The Tema Region of the Ghana Police Service in 2016 recorded a total of 84 deaths through motor traffic accidents.
Chief Superintendent Oduro Amaning, the Tema Regional Commander of the Motor Traffic and Transport Directorate (MTTD) of the Ghana Police Service, said within the year under review, 332 persons suffered diverse injuries through motor traffic accidents, adding that near fatal cases were 76.
Speaking to the Ghana News Agency on Thursday in Tema, Chief Superintendent Oduro Amaning said a total of 2,354 vehicles were involved in the accidents.
He said the total number of reported accident cases were 600 of which 163 were very serious.
He said there were instances where when accidents occurred, before the police could get to the scene, the vehicles involved were nowhere to be found.
The Tema Region involves seven Metropolitan, Municipal and District Assemblies (MMDAs); namely Kpone Katamanso, Ningo-Prampram, Dangme West, Dangme East, Ashaiman, Adenta and Tema.
Chief Superintendent Oduro Amaning recounted that in 2016 the Tema Region recorded 261 motor traffic offences and that a total of GHC 30,900 was collected as fines for motor traffic offences.
The MTTD Commander said in 2016, a total of 221 motor traffic cases were sent to the court, of which 219 were convicted.
He said one case was on trial before the court, while one was discharged and that none was acquitted and discharged.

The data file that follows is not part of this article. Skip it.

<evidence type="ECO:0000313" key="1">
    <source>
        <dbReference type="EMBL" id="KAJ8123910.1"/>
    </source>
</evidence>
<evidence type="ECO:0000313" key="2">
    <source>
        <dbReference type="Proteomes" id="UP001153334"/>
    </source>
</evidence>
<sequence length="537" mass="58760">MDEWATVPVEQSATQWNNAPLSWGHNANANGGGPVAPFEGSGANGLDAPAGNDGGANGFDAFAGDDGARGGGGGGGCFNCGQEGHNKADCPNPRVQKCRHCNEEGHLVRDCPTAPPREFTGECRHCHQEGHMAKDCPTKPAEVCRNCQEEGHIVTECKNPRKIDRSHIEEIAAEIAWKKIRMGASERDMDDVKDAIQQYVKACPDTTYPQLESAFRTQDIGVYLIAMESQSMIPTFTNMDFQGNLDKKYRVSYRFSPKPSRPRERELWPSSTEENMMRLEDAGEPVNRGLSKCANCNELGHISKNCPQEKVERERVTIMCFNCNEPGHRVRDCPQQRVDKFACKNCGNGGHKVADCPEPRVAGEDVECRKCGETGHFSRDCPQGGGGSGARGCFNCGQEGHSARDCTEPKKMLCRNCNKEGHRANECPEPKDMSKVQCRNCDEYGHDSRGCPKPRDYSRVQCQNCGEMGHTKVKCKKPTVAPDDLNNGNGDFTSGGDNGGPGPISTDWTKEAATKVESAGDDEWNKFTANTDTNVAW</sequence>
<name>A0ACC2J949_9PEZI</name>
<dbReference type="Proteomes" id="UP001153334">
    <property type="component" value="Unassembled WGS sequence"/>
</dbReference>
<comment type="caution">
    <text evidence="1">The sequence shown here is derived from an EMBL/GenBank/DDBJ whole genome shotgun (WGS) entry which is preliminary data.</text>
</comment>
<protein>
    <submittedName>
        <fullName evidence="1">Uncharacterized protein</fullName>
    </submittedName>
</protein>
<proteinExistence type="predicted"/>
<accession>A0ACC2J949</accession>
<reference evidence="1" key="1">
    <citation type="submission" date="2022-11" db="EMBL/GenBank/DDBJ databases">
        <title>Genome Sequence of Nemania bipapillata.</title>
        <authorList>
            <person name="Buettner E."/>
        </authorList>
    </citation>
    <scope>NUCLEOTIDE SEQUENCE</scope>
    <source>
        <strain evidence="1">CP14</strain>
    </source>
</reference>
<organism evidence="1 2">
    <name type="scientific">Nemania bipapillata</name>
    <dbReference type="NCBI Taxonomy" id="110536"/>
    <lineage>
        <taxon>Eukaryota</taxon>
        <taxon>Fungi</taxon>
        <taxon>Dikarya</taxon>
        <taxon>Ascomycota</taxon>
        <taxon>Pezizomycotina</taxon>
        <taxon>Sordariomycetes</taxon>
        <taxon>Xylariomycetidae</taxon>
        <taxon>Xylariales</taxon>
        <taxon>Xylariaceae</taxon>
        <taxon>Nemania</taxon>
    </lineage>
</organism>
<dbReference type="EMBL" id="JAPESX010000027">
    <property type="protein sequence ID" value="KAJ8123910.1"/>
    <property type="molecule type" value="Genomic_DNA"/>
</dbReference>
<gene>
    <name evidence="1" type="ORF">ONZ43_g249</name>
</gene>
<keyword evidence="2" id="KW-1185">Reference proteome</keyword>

He noted that over the years, the region generally recorded high rates of accidents during festive seasons such as Easter and Christmas.
Chief Superintendent Oduro Amaning explained that the high rates of accidents within those periods could be attributed to the haste with which commercial drivers drove in order to make more money due to the huge increase in the number of commuters.
He also attributed it to the euphoria within the festive season; as some people over- sped to places to partake in festivities.
He said about 95 per cent of accident cases in Ghana were due to human errors while mechanical errors and bad nature of roads accounted for the other five per cent.
He cited wrong overtaking, over-speeding, drunk driving and running away from crime scenes as some of the courses of motor traffic accidents.
“I am appealing to all drivers on our roads to take their time and drive safely to their various destinations,” the MTTD Commander said.
“They should get to their destinations in peace, not in pieces,” he added and advised drivers to be extra careful on the road and avoid drunk driving.
Chief Superintendent Oduro Amaning said pedestrians and cyclists were the most vulnerable in motor traffic accidents and, therefore, urged them to be very cautious anytime they were on the road.
“When crossing a road at the Zebra crossing make sure that the vehicles have stopped completely before you move, because their breaks can fail,” he said.